Prevent the Flu

Piper-Denise-web-02-2012Denise Piper, Parish Nurse, Noelridge Christian Church

The flu is a contagious respiratory illness. The “best way” to prevent this illness is by getting an annual flu vaccine.

Signs and Symptoms 

  •  fever or feeling feverish, chills
  • cough and sore throat
  • runny or stuffy nose
  • headaches and muscle or body aches
  • fatigue, feeling very tired
  • vomiting/diarrhea

How the Flu Spreads

This virus mainly spreads by droplets made when people with flu cough, sneeze, or talk. These droplets can land in the mouths or noses of people who are nearby.

Period of Contagion

“When you can spread your flu germs to others…”

You may be able to pass on the flu to someone else before you even realize you’re infected! Most healthy adults can infect others beginning one day before they develop symptoms and up to seven days after becoming sick.

Complications of Flu

Complications can include bacterial pneumonia, ear infections, sinus infections, dehydration, and       worsening of chronic medical conditions.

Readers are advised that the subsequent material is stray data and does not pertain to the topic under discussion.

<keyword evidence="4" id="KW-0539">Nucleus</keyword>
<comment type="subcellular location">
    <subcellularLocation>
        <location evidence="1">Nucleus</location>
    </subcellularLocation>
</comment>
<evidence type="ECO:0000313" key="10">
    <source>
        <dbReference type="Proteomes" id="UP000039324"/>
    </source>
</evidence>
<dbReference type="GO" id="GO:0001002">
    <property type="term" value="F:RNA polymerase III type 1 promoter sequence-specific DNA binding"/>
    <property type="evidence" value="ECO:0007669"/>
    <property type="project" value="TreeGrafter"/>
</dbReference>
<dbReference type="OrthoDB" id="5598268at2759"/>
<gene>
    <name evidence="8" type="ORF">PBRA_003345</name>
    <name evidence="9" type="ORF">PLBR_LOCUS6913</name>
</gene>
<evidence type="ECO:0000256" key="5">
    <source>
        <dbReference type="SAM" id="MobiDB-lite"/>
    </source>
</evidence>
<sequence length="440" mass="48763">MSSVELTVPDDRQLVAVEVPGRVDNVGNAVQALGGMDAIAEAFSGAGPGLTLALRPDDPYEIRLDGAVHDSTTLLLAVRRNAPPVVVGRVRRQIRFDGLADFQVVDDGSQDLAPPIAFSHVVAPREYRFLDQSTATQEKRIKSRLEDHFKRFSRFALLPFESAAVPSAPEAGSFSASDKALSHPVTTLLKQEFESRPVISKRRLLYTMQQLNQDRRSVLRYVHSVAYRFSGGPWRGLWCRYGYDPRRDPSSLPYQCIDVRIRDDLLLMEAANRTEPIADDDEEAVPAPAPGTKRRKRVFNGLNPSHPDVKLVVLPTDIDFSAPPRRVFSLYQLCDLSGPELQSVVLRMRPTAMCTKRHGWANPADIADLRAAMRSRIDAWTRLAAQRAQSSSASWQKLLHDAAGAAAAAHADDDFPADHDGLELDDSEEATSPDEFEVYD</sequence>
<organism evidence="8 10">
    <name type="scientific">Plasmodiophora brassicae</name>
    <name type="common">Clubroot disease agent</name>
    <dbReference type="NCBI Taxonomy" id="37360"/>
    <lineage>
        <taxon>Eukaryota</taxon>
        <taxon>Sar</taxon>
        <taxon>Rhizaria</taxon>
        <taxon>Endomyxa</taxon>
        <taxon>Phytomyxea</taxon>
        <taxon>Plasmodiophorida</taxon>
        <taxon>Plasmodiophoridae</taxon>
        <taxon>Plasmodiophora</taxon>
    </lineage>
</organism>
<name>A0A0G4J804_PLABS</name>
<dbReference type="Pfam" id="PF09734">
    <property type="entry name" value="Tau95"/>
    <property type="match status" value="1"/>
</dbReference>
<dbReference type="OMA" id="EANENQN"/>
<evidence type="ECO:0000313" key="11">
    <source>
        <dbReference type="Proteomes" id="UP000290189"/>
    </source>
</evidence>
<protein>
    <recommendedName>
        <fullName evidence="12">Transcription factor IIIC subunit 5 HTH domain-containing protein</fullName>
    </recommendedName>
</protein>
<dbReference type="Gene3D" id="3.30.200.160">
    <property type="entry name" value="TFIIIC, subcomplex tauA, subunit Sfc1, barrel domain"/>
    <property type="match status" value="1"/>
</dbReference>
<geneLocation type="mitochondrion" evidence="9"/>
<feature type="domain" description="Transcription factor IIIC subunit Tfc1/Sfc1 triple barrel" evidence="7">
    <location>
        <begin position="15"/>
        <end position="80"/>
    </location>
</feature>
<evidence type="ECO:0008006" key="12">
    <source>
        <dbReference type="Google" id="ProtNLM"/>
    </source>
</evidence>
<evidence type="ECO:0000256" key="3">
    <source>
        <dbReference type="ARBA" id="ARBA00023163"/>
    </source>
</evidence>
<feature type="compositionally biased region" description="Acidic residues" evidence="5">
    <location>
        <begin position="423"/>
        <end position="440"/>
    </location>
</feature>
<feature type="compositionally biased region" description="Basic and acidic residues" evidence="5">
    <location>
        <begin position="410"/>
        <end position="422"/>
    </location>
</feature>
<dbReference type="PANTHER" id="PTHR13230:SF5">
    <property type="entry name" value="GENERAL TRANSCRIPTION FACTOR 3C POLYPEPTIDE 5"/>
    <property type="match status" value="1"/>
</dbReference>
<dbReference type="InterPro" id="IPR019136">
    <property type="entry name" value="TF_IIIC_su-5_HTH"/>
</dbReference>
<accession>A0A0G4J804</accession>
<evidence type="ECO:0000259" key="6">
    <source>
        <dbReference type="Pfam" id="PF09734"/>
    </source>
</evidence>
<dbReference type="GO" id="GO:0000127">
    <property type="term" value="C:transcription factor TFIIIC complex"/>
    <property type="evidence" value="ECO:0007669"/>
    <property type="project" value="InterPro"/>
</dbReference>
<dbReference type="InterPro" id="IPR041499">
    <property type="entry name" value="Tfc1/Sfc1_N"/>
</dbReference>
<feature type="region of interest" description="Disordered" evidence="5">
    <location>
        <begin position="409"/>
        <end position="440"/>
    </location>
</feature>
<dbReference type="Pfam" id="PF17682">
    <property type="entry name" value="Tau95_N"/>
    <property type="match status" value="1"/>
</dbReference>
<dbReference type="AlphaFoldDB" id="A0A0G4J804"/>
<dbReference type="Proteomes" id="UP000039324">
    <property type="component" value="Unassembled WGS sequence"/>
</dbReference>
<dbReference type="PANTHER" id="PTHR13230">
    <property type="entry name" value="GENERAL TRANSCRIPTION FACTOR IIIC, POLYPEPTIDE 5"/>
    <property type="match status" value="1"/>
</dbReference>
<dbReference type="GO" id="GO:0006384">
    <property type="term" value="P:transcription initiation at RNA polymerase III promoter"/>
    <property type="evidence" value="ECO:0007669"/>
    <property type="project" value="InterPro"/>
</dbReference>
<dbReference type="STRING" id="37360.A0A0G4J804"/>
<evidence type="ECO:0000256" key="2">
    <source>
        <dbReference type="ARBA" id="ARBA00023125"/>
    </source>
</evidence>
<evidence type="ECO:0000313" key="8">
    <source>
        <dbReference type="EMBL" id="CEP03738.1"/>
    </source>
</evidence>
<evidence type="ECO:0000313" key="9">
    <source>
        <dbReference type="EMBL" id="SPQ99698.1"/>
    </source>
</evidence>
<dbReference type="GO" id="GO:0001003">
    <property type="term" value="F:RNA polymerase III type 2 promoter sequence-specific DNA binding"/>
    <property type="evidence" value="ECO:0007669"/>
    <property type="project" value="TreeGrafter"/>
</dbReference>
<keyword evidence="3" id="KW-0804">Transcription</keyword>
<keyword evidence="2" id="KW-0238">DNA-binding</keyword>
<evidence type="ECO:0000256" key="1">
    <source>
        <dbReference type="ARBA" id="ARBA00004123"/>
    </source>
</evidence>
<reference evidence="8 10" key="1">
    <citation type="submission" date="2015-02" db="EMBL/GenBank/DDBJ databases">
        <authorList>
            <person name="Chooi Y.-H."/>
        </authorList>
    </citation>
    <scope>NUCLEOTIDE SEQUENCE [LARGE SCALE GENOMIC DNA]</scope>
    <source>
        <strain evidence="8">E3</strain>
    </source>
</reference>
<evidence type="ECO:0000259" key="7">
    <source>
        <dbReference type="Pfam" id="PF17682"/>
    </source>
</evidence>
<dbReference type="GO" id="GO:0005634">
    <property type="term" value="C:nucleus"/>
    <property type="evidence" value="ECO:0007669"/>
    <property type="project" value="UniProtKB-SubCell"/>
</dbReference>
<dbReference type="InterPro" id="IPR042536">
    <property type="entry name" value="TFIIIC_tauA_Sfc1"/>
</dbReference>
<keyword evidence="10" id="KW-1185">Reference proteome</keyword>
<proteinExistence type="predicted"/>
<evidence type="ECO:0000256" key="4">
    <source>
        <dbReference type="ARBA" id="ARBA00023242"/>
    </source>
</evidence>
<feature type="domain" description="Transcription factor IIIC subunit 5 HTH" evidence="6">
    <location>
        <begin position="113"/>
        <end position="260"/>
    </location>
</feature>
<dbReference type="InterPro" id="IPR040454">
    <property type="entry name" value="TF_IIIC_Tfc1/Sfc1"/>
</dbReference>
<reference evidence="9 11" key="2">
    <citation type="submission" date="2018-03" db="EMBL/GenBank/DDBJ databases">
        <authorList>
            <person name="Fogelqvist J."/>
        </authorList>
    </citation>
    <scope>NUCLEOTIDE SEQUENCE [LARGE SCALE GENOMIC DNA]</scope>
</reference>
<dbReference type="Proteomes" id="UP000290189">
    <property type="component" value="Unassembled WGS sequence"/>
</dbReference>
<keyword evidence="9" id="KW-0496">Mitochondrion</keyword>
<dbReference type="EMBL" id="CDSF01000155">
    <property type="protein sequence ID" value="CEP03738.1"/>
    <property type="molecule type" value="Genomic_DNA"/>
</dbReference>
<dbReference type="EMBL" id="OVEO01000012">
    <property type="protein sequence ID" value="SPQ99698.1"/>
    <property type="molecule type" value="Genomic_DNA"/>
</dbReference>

The Influenza Vaccine

The single best way to prevent getting the flu is to get a flu vaccine each season. “Flu shots” are usually injected with a needle, into the upper arm. “Nasal spray” is approved for use in healthy people ages 2 to 49 years old, not pregnant, and not caring for someone with weakened immunity.

Besides the Vaccine… More Germ Control

  • avoid close contact with people who are sick
  • stay home when you are sick: going to work, school, church, or running errands exposes lots of other folks!
  • cover your nose and mouth when coughing or sneezing (or cough/sneeze into your armpit or elbow…)
  • wash your hands often: after a cough/sneeze, before eating, before touching eyes, nose, or mouth

Other Vaccination Information

“Shingles” Vaccination – the vaccine for shingles is recommended for people 60 years and older. This is a one-time vaccination. There is no maximum age for getting this vaccine. Even if you have had shingles, you can still get the vaccine to help prevent future occurrences of the disease.

“Pneumonia” Vaccination – Currently, the Pneumovax vaccine is recommended for all adults who are older than 65 years of age. It may be recommended for adults 19 through 64 years of age and/or those who smoke cigarettes or who have asthma.

As always, contact your health care provider with any questions regarding your need for any and all adult vaccinations!

Resources